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Home Opinion Second Reading Dennis O’Driscoll remembered

Dennis O’Driscoll remembered

Denis O’Driscoll’s ‘Contribution to the Sum of Civilisation’

Ft Kevin Hegarty

There seems little connection between the grace of poetry and the gritty reality of the Revenue Commission. Yet both streams met fruitfully in the person of Dennis O’Driscoll who died suddenly on Christmas Eve.
In his civil service work, from which he retired in the past year, O’Driscoll specialised in ‘death duties, stamp duties and customs’!
He wrote elegantly of the relatively anonymous middle class world he inhabited: “we are a cautious, conscientious bunch on the whole, well-intentioned,  middle of the road, always aware there are two sides to every story, family men in anoraks and belted raincoats, night classing woven with sensible shoes, church fund-raisers and sports club secretaries, stalwarts of the pub quiz and the amateur drama circuit. On a commuter train you can distinguish us from the business classes, our footwear less shined, our creases less sharp, our cases less chic. On the roads our tarnished Escorts and Fiesta’s are never mistaken for company cars”!
In his poetic life he produced nine collections and a compendium of essays and reviews. He wrote regularly for Irish and international literary journals. Five years ago, a book of his interviews with Seamus Heaney, entitled ‘Stepping Stones’ was published. It is a care text for all explorations of the work of the Nobel Laureate.
O’Driscoll once said that poetry is a ‘just squeezed from the fruit of experience’. His own poetry reflects this aphorism. A fellow poet Gerard Smyth offers this critique of his work: “For Dennis poetry was to be found in the supermarket aisle and the re-cycle bin. The middle-class hues of the new estate and the rituals of the office were among his preoccupations. He was a keen-eyed observer of life at its most fragile - its last chill breath”.
O’Driscoll was born in 1954. His earliest formative experiences were in the town of Thurles where he grew up - a service centre for its rich rural hinterland, the centre of Catholicism in the archdiocese of Cashel and the mecca of hurling in Tipperary.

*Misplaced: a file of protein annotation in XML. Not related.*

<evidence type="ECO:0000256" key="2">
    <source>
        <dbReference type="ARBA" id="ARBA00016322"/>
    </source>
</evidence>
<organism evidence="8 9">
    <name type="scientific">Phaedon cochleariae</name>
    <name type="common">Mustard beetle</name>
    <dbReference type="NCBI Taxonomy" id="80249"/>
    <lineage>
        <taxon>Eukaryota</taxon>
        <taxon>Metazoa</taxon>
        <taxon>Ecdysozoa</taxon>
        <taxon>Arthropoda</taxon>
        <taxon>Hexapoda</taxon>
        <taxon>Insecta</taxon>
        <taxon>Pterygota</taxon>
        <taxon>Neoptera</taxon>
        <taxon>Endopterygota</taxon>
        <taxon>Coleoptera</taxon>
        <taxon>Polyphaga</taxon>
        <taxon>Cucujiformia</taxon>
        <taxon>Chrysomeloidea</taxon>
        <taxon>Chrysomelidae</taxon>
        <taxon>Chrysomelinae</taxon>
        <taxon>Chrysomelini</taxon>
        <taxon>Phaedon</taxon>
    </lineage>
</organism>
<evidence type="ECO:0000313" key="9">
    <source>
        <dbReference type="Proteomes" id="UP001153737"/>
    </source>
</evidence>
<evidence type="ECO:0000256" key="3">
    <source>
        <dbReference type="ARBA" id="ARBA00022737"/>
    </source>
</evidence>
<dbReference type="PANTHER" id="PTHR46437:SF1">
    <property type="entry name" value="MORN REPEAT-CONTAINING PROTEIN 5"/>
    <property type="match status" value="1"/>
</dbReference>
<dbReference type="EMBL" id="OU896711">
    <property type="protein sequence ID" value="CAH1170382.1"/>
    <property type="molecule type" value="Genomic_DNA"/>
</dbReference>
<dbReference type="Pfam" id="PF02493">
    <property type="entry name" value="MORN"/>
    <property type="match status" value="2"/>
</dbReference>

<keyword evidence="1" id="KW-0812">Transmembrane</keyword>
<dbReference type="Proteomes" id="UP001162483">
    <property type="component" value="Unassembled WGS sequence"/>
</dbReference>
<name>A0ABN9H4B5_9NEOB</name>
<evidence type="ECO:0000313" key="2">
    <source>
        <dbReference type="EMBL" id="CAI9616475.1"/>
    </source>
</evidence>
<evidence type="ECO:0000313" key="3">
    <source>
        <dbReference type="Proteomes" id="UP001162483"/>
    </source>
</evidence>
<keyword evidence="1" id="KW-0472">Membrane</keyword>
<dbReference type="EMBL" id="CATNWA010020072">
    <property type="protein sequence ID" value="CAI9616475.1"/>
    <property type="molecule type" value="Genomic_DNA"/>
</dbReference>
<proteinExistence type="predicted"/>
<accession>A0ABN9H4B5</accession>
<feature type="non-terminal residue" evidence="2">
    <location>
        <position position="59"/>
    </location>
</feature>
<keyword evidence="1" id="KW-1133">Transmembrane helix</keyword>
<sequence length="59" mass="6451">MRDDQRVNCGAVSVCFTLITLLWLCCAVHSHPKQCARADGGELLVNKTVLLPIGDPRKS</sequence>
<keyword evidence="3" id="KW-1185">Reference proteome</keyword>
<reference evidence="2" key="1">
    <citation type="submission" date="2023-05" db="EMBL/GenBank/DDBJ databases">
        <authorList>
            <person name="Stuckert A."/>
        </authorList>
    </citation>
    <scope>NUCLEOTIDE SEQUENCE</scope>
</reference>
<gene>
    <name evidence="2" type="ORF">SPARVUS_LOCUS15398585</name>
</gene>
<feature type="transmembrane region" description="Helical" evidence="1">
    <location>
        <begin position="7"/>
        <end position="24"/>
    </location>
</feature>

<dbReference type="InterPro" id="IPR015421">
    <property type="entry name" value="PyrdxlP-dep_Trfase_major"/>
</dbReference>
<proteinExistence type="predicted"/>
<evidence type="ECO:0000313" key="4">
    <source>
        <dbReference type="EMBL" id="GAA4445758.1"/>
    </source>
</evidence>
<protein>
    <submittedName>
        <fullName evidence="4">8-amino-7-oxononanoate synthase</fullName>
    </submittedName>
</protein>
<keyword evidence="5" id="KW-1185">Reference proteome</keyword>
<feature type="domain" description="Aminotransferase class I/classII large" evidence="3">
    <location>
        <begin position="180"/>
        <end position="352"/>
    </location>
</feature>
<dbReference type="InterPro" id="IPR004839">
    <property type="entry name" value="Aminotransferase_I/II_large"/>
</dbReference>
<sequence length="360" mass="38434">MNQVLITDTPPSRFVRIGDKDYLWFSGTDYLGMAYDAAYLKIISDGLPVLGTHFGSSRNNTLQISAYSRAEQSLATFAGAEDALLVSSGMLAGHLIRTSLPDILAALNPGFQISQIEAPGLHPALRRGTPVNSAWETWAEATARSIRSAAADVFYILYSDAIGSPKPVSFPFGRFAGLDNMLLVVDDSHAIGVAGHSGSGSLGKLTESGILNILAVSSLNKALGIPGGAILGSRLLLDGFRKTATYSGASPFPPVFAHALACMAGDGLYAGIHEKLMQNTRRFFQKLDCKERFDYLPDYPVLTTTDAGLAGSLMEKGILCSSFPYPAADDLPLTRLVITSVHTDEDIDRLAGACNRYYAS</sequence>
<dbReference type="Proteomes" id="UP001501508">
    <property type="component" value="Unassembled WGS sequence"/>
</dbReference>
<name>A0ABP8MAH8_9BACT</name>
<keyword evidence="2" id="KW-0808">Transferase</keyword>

He did not share in this popular passion. He ruefully admitted that he was not much of a hurler. He reminisced once about his short involvement in the game.
“I would make one or two asthmatic runs after a ball to stay warm during school sports sessions in the railway field. After a few wild swipes at the air with my stick (more Christy Mahon than Christy Ring) cries of ”keep out of the way Driscoll”, would reach me from a contemptuous full-forward and I would retreat to the sideline”.
It was a traditional world. Everyone knew everyone else and everyone know his or her place. One thinks of Frank O’Connor’s wry observations that in those days. “An Irish persons private life began at Holy head. Yet change was on the way.
As Seán Lemass’s government began to open Ireland to the wider world, modernity began to break in. O’Driscoll remembered Rolling Stones clones playing guitars at local talent competitions while Simon and Garfunkel filled the youth club with the sound of silence.
The town also had a vibrant and adventurous amateur dramatic tradition. O’Driscoll, whose fascination with literature began with Enid Blyton, was so thrilled by a local production of Samuel Beckett’s “Waiting for God” at the age of 15 he wrote to this reclusive Irish writer in Paris, encouraging him to keep up the good work. Beckett probably amused by this youthful precocity, sent him a signed limited edition of one of his plays.
O’Driscoll has sometimes been compared to Philip Larkin, one of the major English poetic voices of the 20th century. They both shared a talent for the mordent evocation of ordinary experience.
There are similarities too, in their reflections on contemporary religious belief. Larkin lost faith in God. For him religion was a “vast, moth-eaten musical brocade, created to pretend we never die”. Yet he continued to visit old churches. Despite his own lack of belief he described churches as serious places, “In whose blent air all our compulsions meet, are recognised and robed as destinies. And that much never can be absolute”.
O’Driscoll’s early life was steeped in traditional Catholicism. Life experience and the complexities of modernity caused him to question the simple clarity of the faith he inherited. He wrote frequently of the absence of God: “God is well and truly dead and buried” his name no longer raised in polite company, mystery solved. Case closed. Yet he also wrote powerfully of “Missing God” in a long poem with that title which is well worth seeking and reading.
There is much to rejoice in and reflect on in the poetry of Dennis O’Driscoll. At his funeral Mass Seamus Heaney aptly described him as a many of no airs but many graces. In his relatively short life he did the important thing. He contributed to the sum of civilisation.

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